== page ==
Prof. Kwesi Botchwey was optimistic that the recommendations would help the NDC to re-capture power in 2020, if the party is able to follow what has been suggested.

Peace Tour

Suggestive of a heavily-divided party, the report said the party should take immediate steps to mend all broken fences and recommended a “peacemaking and healing tour,” describing it as very important.

Prof Botchwey said it would create the “necessary conditions for any serious work that needs to be done” in restructuring the party.

On the internal biometric registration which turned chaotic in many constituencies across the country as the party tried to expand its electoral college, the report said it should be worked on “to restore the integrity of the biometric register.”

The 13-member committee suggested the expansion of the electoral college to include ordinary party members who need to be re-examined to restore confidence in the democratic novelty.

In his 38th anniversary speech of the June 4th, 1979 uprising, former President JJ Rawlings who is the founder of the NDC, suggested in Wa, Upper West Region, that the biometric registration was fraught with irregularities and that might have created enemies from within the party for those who were shortchanged in the exercise.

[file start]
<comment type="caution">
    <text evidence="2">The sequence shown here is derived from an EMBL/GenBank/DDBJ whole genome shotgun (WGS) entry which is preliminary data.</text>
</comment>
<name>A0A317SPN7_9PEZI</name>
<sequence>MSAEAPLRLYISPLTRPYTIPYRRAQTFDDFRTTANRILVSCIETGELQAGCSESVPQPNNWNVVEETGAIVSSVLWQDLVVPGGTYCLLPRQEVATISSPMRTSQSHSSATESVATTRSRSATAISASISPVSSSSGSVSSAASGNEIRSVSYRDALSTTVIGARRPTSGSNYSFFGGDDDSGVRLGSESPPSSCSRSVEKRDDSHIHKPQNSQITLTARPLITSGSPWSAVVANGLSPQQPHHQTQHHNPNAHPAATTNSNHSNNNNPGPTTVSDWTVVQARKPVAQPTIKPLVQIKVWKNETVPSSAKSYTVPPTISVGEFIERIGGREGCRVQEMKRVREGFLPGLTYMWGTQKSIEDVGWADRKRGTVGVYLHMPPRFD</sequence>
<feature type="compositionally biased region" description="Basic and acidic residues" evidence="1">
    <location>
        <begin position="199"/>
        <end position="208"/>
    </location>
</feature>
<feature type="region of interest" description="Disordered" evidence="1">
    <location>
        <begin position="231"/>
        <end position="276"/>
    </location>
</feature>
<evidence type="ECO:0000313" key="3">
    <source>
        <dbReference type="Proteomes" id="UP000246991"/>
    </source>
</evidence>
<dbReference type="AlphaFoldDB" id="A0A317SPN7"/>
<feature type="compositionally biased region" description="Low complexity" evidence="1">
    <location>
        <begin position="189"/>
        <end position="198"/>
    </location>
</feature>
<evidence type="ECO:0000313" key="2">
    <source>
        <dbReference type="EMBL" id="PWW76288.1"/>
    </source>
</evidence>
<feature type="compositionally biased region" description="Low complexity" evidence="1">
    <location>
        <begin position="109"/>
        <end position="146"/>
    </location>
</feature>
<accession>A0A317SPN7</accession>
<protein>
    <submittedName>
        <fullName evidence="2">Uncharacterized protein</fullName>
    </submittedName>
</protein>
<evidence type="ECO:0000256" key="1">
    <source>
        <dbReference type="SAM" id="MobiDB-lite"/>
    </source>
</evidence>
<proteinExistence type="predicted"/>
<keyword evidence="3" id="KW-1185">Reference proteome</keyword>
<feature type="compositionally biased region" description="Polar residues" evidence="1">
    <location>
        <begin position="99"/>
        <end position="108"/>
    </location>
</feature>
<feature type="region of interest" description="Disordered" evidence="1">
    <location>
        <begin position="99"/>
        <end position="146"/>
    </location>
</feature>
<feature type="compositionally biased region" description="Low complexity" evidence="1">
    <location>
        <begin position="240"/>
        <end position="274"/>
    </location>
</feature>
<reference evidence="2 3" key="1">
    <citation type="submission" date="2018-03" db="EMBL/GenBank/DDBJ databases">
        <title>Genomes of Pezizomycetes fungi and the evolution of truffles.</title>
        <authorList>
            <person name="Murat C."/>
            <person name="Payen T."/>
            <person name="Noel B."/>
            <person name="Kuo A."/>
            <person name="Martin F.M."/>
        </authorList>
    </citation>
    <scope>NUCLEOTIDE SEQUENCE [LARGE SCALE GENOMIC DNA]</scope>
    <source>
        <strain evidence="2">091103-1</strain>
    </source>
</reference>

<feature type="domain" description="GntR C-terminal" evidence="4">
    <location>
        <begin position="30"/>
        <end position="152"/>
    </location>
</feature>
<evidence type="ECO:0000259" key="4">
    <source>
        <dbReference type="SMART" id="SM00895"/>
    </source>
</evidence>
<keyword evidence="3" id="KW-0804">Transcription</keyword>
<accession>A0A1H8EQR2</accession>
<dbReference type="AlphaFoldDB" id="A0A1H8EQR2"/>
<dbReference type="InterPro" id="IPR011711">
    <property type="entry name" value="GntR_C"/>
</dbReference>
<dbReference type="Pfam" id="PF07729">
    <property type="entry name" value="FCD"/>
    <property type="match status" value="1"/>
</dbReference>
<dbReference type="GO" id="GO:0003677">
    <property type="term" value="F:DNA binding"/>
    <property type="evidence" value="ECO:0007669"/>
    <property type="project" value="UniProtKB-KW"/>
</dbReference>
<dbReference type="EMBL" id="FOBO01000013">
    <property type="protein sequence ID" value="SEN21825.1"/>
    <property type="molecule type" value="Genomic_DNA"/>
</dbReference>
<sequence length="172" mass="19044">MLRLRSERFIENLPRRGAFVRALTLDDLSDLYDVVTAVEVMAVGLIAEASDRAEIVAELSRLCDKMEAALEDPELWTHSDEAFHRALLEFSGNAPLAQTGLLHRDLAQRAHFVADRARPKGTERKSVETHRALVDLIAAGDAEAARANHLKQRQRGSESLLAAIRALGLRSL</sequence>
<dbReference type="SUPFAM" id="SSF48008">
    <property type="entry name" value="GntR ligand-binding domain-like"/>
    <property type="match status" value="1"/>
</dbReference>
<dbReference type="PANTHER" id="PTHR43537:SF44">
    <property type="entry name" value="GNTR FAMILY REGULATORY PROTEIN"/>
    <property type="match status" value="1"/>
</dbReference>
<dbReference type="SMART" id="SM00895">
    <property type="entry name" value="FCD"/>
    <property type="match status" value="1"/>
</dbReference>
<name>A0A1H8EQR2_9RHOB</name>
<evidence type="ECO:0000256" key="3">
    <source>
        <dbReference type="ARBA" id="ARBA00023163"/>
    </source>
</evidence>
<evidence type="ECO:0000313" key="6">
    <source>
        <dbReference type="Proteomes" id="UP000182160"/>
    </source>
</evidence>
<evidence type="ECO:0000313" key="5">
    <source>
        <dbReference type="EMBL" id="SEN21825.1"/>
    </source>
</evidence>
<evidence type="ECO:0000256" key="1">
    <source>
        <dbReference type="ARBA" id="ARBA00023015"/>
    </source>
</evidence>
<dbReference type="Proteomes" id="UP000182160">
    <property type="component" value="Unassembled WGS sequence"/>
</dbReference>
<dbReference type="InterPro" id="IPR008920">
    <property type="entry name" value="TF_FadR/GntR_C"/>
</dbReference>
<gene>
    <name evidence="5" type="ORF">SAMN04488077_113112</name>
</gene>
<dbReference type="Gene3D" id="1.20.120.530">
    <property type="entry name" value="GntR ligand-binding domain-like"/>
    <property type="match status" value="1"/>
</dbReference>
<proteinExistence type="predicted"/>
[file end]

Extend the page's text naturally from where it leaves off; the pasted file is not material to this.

The committee also touched on the many splinter groups that were formed alongside formal party structures – a situation believed to have resulted in competition for campaign resources – since some claimed the pro-Mahama groups even became more powerful in terms of campaign resources than the party’s structures, including the national executive.

In the run-up to the crucial elections, the NDC, with state resource at its disposal, formed many splinter groups to promote the second term bid of President Mahama.

Groups likes ‘Girls Girls for Mahama,’ ‘Zongo Girls for Mahama,’ ‘Zongo for Mahama,’ ‘Youth for Mahama,’ ‘Celebrities for Mahama,’ ‘Mahama Ladies,’ ‘I Choose JM,’ ‘Ambassadors for Mahama,’ Doves for Mahama’ and others, were formed with massive resources from the Flagstaff House to prosecute the agenda, which failed woefully in the end as Ghanaians overwhelmingly rejected Mahama.

The committee also recommended that the party needs to reconnect with its social democratic philosophy and further pointed out that the NDC has a weak intellectual and research base and recommended that steps be taken to crowd the party with critical thinkers.

The committee also wants the party to strengthen its youth and women’s wings and in a remark, Prof. Botchwey said, “My job is done…it is up to you to implement the recommendations.”

Apart from Prof Kwesi Botchwey, other members were former Speaker Edward Doe Adjaho, former General Secretary Hudu Yahaya, Naval Capt. Asase Gyimah, William Ahadzi (director of research at the NDC headquarters) and Ibrahim Zuberu, (Lecturer at Accra Polytechnic and member of the NDC).

The rest are Razak Abu (Researcher at NDC’s Development Challenge), Juliana Azumah Mensah (former MP for Agotime-Ziope), Barbarah Serwah Asamoah (former deputy minister) and  four members from the NDC parliamentary caucus (including the Minority Leader, Haruna Iddrisu).

Source: dailyguideafrica.com